Over at the Originalism Blog, Andrew Hyman has a post discussing the meaning of the Equal Protection Clause. While modern law treats the Clause as protecting against all unequal laws, that is not the way the language reads. The language says no state shall deprive any person of the equal protection of the laws. Thus, the language says there is a category called “the protection of the laws” and the Clause requires that this protection be equal.
When one looks at the traditional understanding of the protection of the laws, it turns out that it means something like the remedies that are provided to protect people’s legal rights. For a seemingly exhaustive discussion of the evidence for this, see Chris Green’s two articles here and here. Thus, the Clause does not protect against all unequal laws, but instead of the failure of the state to protect people’s preexisting rights.
Under this interpretation, the Equal Protection Clause was about ensuring that the law protected all persons equally. Thus, it prohibited sheriffs in the former confederate states from looking the other way when blacks were lynched. (One important question that this interpretation raises, which I do not discuss here, is how equality is protected under the 14th Amendment. )
Hyman notes the modern interpretation requiring that all laws be equal and wonders where this interpretation came from. He suggests it came from this famous speech in the Senate by Jacob Howard about the meaning of the 14th Amendment. In the speech, Howard first notes that the Privileges or Immunities Clause protects various rights. He then moves on to the Due Process and Equal Protection Clauses. He writes that the last two clauses of section one of the 14th Amendment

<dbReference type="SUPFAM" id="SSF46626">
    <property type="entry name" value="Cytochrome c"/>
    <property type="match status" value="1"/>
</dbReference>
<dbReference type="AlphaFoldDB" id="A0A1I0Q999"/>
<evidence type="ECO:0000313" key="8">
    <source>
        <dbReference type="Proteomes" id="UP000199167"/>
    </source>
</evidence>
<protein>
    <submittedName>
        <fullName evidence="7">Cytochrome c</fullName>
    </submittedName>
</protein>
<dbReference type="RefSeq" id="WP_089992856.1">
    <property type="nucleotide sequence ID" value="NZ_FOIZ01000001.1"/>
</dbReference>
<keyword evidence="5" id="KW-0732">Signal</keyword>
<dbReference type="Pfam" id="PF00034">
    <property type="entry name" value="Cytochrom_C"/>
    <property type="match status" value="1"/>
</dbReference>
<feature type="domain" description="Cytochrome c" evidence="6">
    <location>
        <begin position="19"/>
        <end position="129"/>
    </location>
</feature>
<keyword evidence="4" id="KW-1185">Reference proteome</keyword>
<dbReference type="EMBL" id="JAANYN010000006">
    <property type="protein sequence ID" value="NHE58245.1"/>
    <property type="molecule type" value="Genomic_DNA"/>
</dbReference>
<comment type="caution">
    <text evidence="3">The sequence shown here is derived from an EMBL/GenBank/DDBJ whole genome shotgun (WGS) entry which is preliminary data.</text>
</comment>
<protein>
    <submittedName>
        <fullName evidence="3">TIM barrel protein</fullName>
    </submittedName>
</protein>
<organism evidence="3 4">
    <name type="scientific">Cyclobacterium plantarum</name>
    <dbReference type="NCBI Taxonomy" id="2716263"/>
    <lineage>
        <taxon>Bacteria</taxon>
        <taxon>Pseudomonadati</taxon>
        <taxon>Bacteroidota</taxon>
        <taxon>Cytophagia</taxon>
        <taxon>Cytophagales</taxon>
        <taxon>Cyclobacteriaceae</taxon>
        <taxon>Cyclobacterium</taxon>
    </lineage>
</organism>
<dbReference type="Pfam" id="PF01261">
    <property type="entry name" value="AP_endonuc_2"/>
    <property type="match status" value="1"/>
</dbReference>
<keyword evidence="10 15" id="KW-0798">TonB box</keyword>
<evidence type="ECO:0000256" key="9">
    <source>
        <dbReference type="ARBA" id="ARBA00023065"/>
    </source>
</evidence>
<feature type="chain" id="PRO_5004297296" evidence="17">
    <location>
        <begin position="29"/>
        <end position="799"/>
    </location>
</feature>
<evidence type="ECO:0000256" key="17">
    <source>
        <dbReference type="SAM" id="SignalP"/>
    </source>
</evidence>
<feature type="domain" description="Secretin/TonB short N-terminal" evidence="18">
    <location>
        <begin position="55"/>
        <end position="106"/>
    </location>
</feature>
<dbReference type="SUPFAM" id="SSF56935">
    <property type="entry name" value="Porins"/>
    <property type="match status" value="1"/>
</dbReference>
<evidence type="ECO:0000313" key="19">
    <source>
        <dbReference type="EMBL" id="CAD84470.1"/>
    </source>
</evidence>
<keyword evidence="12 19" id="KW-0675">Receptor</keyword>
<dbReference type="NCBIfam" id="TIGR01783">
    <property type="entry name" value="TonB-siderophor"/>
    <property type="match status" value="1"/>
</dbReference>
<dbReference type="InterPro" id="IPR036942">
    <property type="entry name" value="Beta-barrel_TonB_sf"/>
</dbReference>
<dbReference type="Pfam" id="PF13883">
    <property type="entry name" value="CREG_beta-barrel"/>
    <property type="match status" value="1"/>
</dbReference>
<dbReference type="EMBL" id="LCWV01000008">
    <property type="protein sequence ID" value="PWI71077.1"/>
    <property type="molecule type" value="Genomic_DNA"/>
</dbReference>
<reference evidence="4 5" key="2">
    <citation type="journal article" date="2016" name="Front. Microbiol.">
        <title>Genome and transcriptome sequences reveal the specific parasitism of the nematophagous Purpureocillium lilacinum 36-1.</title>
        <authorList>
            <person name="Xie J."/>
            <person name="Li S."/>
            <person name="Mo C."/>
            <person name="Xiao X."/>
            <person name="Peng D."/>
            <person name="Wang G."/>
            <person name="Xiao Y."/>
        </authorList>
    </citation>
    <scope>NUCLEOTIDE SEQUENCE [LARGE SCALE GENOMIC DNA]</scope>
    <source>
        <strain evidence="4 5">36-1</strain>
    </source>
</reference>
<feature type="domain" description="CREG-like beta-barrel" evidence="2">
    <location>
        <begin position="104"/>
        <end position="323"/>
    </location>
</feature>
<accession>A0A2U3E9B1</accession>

disable a State from depriving not merely a citizen of the United States, but any person whoever he may be of life, liberty, or property without due process of law, or from denying to him the equal protection of the laws of the State. This abolishes all class legislation in the States and does away with the injustice of subjecting one caste of persons to a code not applicable to another. It prohibits the hanging of a black man for a crime for which the white man is not to be hanged. It protects the black man in his fundamental rights as a citizen with the same shield which it throws over the white man. . . . Ought not the time to be now passed when one measure of justice is to be meted out to a member of one caste while another and a different measure is meted out to the number of another caste, both castes being alike citizen of the United States. (Italics added.)
Hyman offers an explanation for Howard’s language about abolishing all class legislation, suggesting that Howard did not actually say this on the Senate floor (even though it was in the notes of his speech).
Perhaps, but I have another explanation. I admit that Howard’s language is not entirely clear, but I think there is a reasonable argument for concluding that Howard is not saying the Equal Protection Clause requires that all laws be equal. Instead, he is interpreting the Equal Protection Clause to be about remedies.
In the previous paragraphs, Howard has just said that blacks are entitled to the privileges or immunities of citizenship, and is here saying that the Equal Protection Clause requires these privileges to be enforced. Thus, the first italicized sentence might be understood as focusing on the punishment – the remedy – rather than the right. Similarly, the second italicized sentence speaks of a shield, suggesting a protection or shield for the rights of blacks.
This interpretation is reinforced by the last sentence of the quoted language, which shifts to talking about citizens. The Equal Protection Clause protects persons, whereas the Privileges or Immunities Clause protects citizens. This last sentence suggests that Howard has been interweaving both the Privileges or Immunities Clause and the Equal Protection Clause in his discussion (with the former conferring rights on black and the latter requiring those rights to be protected).